Just a couple suggestions if I may. 1. take a survey from the family you want to live in the tiny house with. People here love tiny houses but it is THEY whom you love that will be living in it with you. ASK them if they would consider it. If agreeable to consideration, Rent a tiny house for say a two week vacation together as a “trial”. 2. take a survey from those who live with you in that small place AFTER the vacation. Think of pertinent questions to ask them on the survey ie comfortability of each, privacy factors, health and happiness factors, etc. THEN you can make a more informed decision and realistic evaluation of the dream. God bless you one and all. Tiny House “living” is a dream for me, I know hubby would NOT do it so…….I dream and I will get one eventually at least for camping and vacations, visiting relatives in other cities and states. I may not get to live in it it all year, but I will have my moments too. You see, my family, loves me too so, there is hope. I keep dreaming, designing, and saving little things I want to furnish it with. It WILL happen, is only a question of when God is willing to allow it and I am willing to follow through on HIS precious little gift. Hope springs eternal, keep hoping!

    • gingerperth
      August 8, 2013, 7:11 pm

      i agree with surveying the family attitudes and ideas before downsizing. but if i was a kid i’d want to know WHY should we downsize? the biggest advantages are reducing debt, heating/cooling costs, maintenance costs, etc. why should kids care about these things? because then the parents are not locked in to working long hours in jobs they may hate, while stressing out over debt. so would the parents work shorter hours, at jobs they like and be more laid back and available for spending time with the kids? would the family be able to afford to do things together which are too expensive (in time or money) when overheads are high? you need to sell the benefits to the kids and stick to your promises that there will be wonderful benefits to them. for school-aged kids, they will be thinking that moving into a tiny house would be an embarrassment with their friends (“we are such losers, we have to live in a shed”) but turning it into a plus by trading off the lack of space for more time and family fun (travel, a boat, a pony?) could turn it into a status thing.

      • Alex Pino
        February 3, 2014, 10:09 am

        Good points and very well said Gingerperth, thank you

  • doc
    July 25, 2013, 4:30 pm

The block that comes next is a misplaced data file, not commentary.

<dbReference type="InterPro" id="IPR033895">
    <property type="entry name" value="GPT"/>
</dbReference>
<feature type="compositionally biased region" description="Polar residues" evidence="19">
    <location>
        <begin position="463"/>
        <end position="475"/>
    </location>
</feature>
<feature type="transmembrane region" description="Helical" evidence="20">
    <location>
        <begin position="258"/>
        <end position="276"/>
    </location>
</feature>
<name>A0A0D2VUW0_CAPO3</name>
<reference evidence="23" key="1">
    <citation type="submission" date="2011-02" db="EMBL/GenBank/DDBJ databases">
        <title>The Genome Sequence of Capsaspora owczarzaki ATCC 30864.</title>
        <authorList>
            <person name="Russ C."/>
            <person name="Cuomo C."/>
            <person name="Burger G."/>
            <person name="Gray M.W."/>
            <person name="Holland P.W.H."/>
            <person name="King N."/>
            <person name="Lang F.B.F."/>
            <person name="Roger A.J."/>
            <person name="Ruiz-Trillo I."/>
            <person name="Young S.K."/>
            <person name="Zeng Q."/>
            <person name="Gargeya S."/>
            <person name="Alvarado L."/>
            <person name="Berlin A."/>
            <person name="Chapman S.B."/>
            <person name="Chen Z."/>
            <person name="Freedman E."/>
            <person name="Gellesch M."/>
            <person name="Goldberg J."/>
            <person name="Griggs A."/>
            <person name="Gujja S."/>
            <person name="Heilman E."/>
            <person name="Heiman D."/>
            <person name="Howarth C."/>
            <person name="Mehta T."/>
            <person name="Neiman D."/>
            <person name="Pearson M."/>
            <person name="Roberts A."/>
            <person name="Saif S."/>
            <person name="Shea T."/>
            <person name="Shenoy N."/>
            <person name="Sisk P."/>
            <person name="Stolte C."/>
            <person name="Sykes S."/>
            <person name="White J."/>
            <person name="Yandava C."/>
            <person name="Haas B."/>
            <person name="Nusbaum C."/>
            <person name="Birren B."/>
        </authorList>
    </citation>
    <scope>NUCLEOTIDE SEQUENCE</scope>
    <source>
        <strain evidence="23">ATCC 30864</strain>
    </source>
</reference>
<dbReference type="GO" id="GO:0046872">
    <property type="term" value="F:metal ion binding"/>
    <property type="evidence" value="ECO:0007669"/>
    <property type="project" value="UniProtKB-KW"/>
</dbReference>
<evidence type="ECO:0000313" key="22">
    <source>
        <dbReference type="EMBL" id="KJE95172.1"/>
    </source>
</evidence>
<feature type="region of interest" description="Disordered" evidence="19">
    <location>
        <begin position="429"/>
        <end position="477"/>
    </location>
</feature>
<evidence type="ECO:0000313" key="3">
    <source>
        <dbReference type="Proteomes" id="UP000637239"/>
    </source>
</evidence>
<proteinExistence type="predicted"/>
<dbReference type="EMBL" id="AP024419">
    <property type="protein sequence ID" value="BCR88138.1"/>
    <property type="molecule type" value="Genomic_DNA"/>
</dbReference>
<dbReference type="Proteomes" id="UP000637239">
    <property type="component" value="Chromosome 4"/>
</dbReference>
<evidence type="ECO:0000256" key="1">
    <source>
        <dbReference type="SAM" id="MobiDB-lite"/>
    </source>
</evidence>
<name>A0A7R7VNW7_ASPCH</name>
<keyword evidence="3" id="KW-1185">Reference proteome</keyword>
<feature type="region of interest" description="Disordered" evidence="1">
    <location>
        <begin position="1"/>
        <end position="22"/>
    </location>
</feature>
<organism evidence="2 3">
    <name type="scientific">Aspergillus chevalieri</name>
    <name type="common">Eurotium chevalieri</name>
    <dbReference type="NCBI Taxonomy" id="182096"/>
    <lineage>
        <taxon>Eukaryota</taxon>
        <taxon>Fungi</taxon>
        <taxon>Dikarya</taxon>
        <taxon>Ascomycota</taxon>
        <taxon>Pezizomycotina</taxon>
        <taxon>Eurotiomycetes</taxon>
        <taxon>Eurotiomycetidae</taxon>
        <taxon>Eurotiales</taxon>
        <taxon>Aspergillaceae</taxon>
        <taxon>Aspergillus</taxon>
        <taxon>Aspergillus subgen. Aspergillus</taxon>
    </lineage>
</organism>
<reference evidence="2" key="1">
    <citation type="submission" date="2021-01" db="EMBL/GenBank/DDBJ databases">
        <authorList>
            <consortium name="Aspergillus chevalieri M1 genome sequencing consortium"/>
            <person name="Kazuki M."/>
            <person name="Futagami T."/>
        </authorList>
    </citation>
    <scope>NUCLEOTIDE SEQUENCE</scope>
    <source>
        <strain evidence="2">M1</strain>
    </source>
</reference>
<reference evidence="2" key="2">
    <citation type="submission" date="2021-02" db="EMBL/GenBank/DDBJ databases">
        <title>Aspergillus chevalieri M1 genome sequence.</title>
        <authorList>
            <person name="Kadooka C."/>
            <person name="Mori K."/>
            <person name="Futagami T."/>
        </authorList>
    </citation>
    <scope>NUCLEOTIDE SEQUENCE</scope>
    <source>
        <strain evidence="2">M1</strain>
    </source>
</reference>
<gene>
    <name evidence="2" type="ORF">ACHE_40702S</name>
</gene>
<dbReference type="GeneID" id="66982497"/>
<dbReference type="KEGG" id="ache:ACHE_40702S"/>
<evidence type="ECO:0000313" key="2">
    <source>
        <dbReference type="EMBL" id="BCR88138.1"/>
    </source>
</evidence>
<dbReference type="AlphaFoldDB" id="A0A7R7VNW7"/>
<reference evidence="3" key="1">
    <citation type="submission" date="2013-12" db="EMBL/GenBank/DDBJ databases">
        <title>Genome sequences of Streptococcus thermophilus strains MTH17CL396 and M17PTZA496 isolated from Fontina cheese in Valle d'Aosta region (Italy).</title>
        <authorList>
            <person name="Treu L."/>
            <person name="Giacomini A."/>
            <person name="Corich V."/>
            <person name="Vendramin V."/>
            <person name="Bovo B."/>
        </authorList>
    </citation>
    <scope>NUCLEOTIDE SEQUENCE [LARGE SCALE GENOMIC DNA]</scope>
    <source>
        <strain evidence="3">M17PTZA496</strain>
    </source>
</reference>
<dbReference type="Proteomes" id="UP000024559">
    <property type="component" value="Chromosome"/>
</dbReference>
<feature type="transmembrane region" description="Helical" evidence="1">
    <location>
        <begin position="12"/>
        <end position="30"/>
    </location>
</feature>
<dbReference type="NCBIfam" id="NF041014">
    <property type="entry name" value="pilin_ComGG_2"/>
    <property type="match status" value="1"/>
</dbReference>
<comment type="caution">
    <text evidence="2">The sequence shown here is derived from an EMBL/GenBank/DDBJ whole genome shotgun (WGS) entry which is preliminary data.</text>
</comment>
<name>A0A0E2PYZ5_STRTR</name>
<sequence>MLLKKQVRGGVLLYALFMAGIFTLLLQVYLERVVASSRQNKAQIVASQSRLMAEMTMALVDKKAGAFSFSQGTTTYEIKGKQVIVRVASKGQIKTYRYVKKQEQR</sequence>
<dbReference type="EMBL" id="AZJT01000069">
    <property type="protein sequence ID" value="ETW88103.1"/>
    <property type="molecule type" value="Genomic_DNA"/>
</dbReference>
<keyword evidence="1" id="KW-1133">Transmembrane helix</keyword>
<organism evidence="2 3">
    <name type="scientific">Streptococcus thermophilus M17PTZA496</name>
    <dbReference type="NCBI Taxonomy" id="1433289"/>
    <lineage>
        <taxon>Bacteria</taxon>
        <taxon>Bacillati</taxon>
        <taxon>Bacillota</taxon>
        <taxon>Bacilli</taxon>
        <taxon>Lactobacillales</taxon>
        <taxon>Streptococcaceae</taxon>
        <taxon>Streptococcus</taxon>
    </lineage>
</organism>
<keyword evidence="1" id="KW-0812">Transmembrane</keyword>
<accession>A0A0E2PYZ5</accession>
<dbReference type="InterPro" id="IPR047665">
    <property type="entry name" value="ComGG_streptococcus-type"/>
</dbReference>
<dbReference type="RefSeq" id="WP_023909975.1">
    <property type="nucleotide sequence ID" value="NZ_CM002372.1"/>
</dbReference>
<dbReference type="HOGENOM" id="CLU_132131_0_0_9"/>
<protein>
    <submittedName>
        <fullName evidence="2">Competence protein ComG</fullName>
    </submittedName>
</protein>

Hello all,
    This is all relative for the family in question. It is for them to try, for them to consider what the possibilities are for them. I was raised in a 2000 sq ft four br one bath home. Not tiny by our standards here. But, that was a family with 15 children and mom and dad. Was it great? Not often. Did we fight? Often. We would have done that in twice the space though. Would some of us have done things differently? Most likely. Myself, I wouldn’t have changed it for the world. Memories of popcorn nite and tv, board games at all hours and the conversations at this huge supper table where the family gathered to actually eat a meal together! You worry about teenagers, they can be happy/ miserable in any square footage. They will survive. So will you. I turned out OK too. Depending on who you talk to 🙂 mom and dad finished out two more br in the basement to keep the peace but later removed two br when they found out if you build it they will come…back! So… tiny is relative and you never know what family can do if they have a mind to! So I say go for it and with gusto. 🙂 great job here by the way and thanks for the time to ramble.

  • James
    July 30, 2013, 11:23 am

    It is only my opinion, however, I believe that 200 sq ft or less can work for singles, couples or families with 1 or 2 young children ( up to 3 year olds ). In keeping with the “making most use of less space”, I would add 50 sq ft per child over 3 years old. Yes that would be a small room, yet with proper design it would be plenty for a child to sleep and play in. Like I said at the beginning, it is only my opinion and would be different for different people. Just remember, even though the Government would have you think other wise, One Size Does Not Fit All.

  • jim B
    July 30, 2013, 3:04 pm

    i knew 2 brothers in high school whose family live in a two bedroom small house. the parents had one room and the sister had the other. The two brothers live outback in “The Bunk House” which had 4 bunks so they could even have friends over night! They built it themselves.